Moreira said it is important to have such a day as International Anti-Corruption Day because it provides “a really tremendous opportunity to focus attention precisely on the challenge that is posed by corruption around the world.”

Journalist, Anti-Corruption
An activist places candles and flowers on the Great Siege monument, after rebuilding a makeshift memorial to assassinated anti-corruption journalist Daphne Caruana Galizia, in Valletta, Malta. VOA

Anti-corruption commitments

To mark the day, the United States called on all countries to implement their international anti-corruption commitments including through the U.N. Convention against Corruption.

In a statement Friday, the U.S. State Department said that corruption facilitates crime and terrorism, as well as undermines economic growth, the rule of law and democracy.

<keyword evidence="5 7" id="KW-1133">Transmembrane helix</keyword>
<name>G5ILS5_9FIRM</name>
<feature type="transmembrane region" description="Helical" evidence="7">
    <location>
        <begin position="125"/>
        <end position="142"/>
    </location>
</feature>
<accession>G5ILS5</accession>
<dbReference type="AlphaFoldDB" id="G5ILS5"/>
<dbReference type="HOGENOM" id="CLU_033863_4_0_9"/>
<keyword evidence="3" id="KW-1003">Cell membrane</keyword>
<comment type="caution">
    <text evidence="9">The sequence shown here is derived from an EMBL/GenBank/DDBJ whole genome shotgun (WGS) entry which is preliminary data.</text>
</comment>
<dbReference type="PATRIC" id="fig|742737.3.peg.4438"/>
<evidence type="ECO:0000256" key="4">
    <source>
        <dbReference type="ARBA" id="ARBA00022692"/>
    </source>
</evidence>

“Ultimately, it endangers our national security. That is why, as we look ahead to International Anticorruption Day on Dec. 9, we pledge to continue working with our partners to prevent and combat corruption worldwide,” the statement said.

Moreira said that data about worldwide corruption can make the phenomena understandable but still not necessarily “close to our lives.” For that, we need to hear everyday stories about people impacted by corruption and understand that it “is about our daily lives,” she added.

She said those most impacted by corruption are “the most vulnerable people — so it’s usually women, it’s usually poor people, the most marginalized people in the world.”

Anti-Corruption
Anna Hazare raised his voice against corruption and went ahead with his hunger strike at the Jantar Mantar in New Delhi. Wikimedia Commons

The United Nations Development Program notes that in developing countries, funds lost to corruption are estimated at 10 times the amount of official development assistance.

What can be done to fight corruption?